“But God does love you,” Catherine continued, “but not as an exchange or a transaction dependent on your repentance or recitation of a magical sinner's prayer. No, God still loves you even if you are a mutated dolphin-man. God still loves you even if you rob banks. God loves you, whether you like it or not.”1
Reuben thought a moment. “Then why would I stop robbing banks if he loves me anyway?” A devious smirk spread across his dolphin face.
“Good question,” Catherine agreed. “Should you keep on sinning so that God's grace may fall on you more abundantly? Well, as the Apostle Paul would say, 'Hell, no!'”2
Catherine took a step forward and took Reuben's dolphin head in her hands. “But maybe, just maybe, the realization or a love so excessive, so extravagant, so ridiculous, stupid, and obscene, that doesn't require you to change, will maybe, just maybe, instill in you a desire to want to change.3 Maybe you will experience a love that you do not know how to not love.4 And maybe that love is just impossible, is the impossible, which is why we love it so, yes, yes, oui, oui, amen.”5
Reuben and Catherine parted ways there, without him undergoing a dramatic, yet incredibly cheesy, conversion experience where he fell to his knees in the rain and cried out for God to forgive him. In actuality, Reuben continued on his way and robbed a bank that day. He proceeded to rob several more.
But something Catherine said that day must have had a lingering effect on Reuben that slowly impacted him on his journey through life. After a while, his bank robberies became more and more infrequent. Eventually, the robberies even seemed to have stopped, and Reuben disappeared from the public eye and faded into obscurity.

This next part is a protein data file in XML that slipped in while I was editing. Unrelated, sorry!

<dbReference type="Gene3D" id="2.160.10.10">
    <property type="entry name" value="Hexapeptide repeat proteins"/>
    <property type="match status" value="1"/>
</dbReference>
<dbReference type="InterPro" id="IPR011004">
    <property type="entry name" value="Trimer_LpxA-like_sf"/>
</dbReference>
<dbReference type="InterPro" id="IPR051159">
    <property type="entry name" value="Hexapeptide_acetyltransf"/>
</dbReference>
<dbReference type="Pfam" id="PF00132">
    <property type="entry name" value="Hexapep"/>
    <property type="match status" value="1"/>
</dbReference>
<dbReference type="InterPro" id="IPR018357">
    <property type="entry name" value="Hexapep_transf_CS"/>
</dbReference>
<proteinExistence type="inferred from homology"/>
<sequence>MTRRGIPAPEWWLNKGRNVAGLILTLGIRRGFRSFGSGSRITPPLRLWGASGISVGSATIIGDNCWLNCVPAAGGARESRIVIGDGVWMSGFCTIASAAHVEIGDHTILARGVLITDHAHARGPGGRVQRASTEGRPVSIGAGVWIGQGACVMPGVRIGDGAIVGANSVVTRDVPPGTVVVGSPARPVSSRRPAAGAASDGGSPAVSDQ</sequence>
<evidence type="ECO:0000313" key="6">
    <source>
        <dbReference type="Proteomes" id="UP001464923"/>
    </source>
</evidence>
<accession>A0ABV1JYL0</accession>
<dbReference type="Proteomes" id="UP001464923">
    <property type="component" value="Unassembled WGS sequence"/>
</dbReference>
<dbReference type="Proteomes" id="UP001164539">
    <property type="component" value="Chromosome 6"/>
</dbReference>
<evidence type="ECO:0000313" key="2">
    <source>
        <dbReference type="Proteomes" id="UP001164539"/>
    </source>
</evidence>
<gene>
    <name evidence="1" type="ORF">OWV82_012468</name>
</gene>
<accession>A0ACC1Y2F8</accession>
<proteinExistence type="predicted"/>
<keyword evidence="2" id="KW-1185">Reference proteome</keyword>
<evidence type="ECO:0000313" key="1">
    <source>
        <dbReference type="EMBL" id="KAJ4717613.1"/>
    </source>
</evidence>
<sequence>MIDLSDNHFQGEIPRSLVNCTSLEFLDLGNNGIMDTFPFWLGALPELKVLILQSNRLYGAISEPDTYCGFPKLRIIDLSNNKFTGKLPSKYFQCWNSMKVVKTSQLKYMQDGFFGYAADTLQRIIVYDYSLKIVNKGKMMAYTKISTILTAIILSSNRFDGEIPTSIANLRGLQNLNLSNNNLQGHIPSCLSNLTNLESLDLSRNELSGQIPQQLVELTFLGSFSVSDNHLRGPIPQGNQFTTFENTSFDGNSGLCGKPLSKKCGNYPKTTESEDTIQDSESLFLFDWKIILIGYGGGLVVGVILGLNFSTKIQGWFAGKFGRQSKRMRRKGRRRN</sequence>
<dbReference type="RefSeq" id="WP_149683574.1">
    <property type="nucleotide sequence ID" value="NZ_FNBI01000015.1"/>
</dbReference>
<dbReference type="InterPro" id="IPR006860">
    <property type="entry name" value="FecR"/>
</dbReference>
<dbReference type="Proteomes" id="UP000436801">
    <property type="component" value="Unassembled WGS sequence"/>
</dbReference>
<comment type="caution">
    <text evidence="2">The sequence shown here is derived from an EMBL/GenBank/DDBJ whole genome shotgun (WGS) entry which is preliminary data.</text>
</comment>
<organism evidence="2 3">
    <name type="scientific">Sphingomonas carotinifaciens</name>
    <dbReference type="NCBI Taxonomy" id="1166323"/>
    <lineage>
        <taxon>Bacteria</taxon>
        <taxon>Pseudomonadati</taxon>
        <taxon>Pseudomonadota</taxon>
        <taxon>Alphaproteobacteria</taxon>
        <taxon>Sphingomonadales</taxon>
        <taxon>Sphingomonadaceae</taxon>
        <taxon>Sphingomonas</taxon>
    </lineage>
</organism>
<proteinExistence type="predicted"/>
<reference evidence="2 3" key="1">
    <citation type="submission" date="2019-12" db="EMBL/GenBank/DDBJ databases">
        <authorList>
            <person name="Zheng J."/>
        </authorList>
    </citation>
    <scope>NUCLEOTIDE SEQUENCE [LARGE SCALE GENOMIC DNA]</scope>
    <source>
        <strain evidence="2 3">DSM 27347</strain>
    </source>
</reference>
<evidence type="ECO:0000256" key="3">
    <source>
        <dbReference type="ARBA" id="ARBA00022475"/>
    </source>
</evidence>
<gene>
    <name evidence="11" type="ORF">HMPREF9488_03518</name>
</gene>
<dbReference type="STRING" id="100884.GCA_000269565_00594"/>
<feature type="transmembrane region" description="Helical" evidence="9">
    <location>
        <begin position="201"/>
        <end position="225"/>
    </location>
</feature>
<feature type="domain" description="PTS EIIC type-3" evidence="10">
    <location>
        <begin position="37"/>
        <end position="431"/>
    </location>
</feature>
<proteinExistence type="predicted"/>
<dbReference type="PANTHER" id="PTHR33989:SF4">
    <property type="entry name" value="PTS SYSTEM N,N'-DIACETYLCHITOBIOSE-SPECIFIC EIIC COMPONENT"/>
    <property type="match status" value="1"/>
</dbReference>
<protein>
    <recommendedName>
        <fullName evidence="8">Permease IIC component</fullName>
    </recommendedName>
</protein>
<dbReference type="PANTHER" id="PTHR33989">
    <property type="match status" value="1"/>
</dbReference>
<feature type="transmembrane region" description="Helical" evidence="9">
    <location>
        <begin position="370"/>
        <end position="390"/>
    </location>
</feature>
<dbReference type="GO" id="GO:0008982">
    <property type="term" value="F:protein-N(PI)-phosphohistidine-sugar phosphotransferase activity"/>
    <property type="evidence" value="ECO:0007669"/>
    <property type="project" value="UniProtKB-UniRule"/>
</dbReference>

However, parishioners across the country have sworn that every so often they see a half man, half dolphin sitting in the back pew of their given churches. Sometimes his flipper-hands are raised in joyous praise, sometimes folded in solemn prayer. There was even one recent report of a super-powered dolphin-man actually stopping a bank robbery...
*With sincere apologies to Douglas Adams.
1Brennan Manning, Abba's Child: The Cry of the Heart for Intimate Belonging (Colorado Springs, CO: NavPress, 1994), 22.
2Romans 6:1-2; Colloquial Translation.
3Peter Rollins, Insurrection: To Believe is Human, To Doubt, Divine (New York: Howard Books, 2011), 106.
4Catherine Keller, Could of the Impossible: Negative Theology and Planetary Entanglement (New York: Columbia University Press, 2015), 85.
5John D. Caputo, What Would Jesus Deconstruct? The Good News of Postmodernity for the Church (Grand Rapids, Baker Books, 2007), kindle location 812.